Natsume's Book of Friends is about a boy talking to the kind of traditional Japanese spirits that show up in a lot of Miyazaki films. Everyone but me seems to love it, I found it a little too melancholy but it's definitely good.

    Most of these are probably available on Crunchyroll, though your country's access may be different to Australia.

  • I am SO with you. Am going to have to fight for access to the computer with my partner though :)

  • Nothings stopping me except the ten million other projects I already have going :D

  • This makes me want to write a setting where Winter is the season of soothingly cool renewal that it is here in Western Australia, the way Northern European (and sometimes Northern American) tropes dominate fiction can get a bit boring. The local Noongar indigenous people refer to June/July as "The fertility season", which feels a lot closer to my experience than the usual portrayals of Winter, though I'd feel uncomfortable drawing on that specific tradition in my own writing. Still! Not every fantasy story has to be set somewhere where Winter means a lack of food and the threat of frostbite.

  • Also: I've read Logicomix, though I remember having mixed feelings for reasons I can't remember. I read Goedel Escher Bach as a teen and it BLEW MY MIND, apparently the neuroscience is bunk but it has some cool maths in it.

  • Some people, when confronted with a well established scientific fact they find counterintuitive, prefer to decide that Science Is Wrong rather than accept that their intuitions about the universe might be false. I've encountered this a lot around stuff like quantum mechanics/relativity etc. The infinity example involves pagans, but afaict pagans aren't especially bad about this stuff in general.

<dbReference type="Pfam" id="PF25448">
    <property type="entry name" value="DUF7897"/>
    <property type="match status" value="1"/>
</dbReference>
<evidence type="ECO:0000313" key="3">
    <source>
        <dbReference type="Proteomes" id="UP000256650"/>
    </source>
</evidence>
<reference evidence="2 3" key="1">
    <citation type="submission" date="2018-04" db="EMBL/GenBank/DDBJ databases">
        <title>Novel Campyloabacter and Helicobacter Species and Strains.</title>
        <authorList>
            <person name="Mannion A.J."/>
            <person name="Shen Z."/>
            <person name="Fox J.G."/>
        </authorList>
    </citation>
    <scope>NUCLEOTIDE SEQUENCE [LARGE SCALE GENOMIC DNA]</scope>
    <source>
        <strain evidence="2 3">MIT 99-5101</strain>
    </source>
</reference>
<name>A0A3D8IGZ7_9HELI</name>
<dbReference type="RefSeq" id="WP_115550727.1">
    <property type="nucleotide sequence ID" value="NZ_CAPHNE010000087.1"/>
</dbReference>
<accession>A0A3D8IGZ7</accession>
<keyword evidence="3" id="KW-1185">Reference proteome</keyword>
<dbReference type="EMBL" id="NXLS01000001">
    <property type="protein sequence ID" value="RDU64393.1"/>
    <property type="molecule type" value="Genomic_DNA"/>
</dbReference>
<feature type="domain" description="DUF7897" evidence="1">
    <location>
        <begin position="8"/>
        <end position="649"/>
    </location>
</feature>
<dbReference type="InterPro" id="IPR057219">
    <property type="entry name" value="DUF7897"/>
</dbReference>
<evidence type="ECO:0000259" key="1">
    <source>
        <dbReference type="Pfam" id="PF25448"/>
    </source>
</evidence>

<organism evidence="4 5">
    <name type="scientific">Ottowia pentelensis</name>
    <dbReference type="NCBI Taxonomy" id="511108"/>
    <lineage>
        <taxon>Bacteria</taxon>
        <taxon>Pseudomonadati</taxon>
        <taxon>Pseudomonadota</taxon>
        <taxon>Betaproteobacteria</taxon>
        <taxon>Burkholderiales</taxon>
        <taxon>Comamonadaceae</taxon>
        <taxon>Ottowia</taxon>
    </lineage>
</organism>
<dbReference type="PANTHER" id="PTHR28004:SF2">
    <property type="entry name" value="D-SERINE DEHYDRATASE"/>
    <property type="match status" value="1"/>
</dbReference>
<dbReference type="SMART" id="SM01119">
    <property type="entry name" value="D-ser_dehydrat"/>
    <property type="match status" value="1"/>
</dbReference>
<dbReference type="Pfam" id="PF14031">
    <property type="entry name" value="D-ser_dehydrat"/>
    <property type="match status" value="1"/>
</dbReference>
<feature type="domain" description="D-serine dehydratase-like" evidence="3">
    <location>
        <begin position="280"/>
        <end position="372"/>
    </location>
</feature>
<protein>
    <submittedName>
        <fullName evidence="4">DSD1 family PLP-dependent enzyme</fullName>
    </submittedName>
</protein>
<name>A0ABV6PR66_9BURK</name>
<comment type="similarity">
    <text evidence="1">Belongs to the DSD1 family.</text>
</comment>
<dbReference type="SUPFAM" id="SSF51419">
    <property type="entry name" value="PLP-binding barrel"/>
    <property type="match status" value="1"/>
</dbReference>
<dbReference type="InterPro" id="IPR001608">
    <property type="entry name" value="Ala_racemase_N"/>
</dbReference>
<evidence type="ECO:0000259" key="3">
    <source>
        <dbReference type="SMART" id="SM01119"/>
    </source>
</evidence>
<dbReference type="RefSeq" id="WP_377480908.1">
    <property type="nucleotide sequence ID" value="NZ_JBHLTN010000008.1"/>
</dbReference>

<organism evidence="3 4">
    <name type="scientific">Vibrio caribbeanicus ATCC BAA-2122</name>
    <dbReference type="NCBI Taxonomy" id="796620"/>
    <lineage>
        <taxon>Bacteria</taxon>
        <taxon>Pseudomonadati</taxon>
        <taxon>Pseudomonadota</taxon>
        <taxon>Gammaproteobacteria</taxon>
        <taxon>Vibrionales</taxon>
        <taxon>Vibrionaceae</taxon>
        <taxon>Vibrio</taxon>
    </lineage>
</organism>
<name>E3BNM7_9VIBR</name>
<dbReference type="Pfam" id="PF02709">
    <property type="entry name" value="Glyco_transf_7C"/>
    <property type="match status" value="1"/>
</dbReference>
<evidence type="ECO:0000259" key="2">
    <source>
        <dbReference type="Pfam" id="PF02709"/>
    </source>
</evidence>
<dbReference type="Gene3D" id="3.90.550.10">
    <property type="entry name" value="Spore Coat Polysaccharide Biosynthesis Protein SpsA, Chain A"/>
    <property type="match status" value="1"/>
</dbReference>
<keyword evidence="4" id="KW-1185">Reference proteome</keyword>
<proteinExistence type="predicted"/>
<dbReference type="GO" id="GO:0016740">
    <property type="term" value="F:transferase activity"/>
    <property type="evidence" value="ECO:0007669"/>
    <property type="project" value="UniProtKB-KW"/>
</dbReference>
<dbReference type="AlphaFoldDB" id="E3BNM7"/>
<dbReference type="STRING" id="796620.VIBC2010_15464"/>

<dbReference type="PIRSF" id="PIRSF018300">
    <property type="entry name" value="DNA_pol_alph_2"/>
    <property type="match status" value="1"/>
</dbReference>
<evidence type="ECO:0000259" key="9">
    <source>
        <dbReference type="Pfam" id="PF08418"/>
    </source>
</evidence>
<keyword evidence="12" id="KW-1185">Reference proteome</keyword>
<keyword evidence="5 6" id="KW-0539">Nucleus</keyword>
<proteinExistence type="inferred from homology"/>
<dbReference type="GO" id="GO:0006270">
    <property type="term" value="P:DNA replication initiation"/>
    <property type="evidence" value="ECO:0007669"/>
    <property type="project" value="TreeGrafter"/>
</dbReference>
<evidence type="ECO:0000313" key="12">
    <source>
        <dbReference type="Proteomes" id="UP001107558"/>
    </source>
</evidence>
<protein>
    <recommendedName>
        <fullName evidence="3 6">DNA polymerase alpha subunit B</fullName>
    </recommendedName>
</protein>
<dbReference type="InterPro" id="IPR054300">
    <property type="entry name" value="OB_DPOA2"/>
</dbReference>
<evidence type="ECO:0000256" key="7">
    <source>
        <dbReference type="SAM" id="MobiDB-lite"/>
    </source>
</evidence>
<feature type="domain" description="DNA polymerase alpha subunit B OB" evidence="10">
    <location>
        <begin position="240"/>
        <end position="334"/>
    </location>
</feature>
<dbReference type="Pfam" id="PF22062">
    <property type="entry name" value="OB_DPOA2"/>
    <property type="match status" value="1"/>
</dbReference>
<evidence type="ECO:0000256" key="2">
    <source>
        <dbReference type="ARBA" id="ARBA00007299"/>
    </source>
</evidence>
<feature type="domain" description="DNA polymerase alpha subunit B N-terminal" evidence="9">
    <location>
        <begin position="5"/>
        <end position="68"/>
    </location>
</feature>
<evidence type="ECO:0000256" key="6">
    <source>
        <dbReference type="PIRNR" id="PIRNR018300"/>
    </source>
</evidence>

Anyway! In paganism (or at least some forms of it) there's a spiritual concept called The Infinite which is The One Thing Which Is Bigger Than Everything, kind of like God I guess.

    The problem is that in mathematics there is more than one kind of infinity. Afaict most pagans, when they learn this, go "Well that's fine for mathematicians, but the spiritual Infinite I care about is bigger than that" and there's no need for argument.

    But I have twice encountered very academically minded pagans who don't see this as a spiritual question so much as a matter of PROVEN TRUTH, evident to anyone who has studied the right texts. They got offended that mathematicians dare think we understand infinity better than them, the Real Experts On The Infinite, and once they found out I studied maths started lecturing me about my "ignorance" out of the blue. Instead of admitting that they were evangelising with religious arguments they took a More Rational And Educated Than Thou approach, claiming to understand things like limits and number theory better than me when they really didn't.

    For really wacky dogmatic theories about maths noone beats the Lyndon Larouche people though. They're like some weird cult with a bizarre grudge against Newton and Euclid.

  • I have a phd in maths and worked as an analyst and museum demonstrator for a while...and still feel like a fake sometimes :) Especially when I was teaching kids about biology, which I haven't studied beyond the compulsory classes in highschool. But even during my Phd I was surrounded by people who all seemed way smarter and more driven than me, and I felt like the maths I understood was a tiny fraction of All The Maths.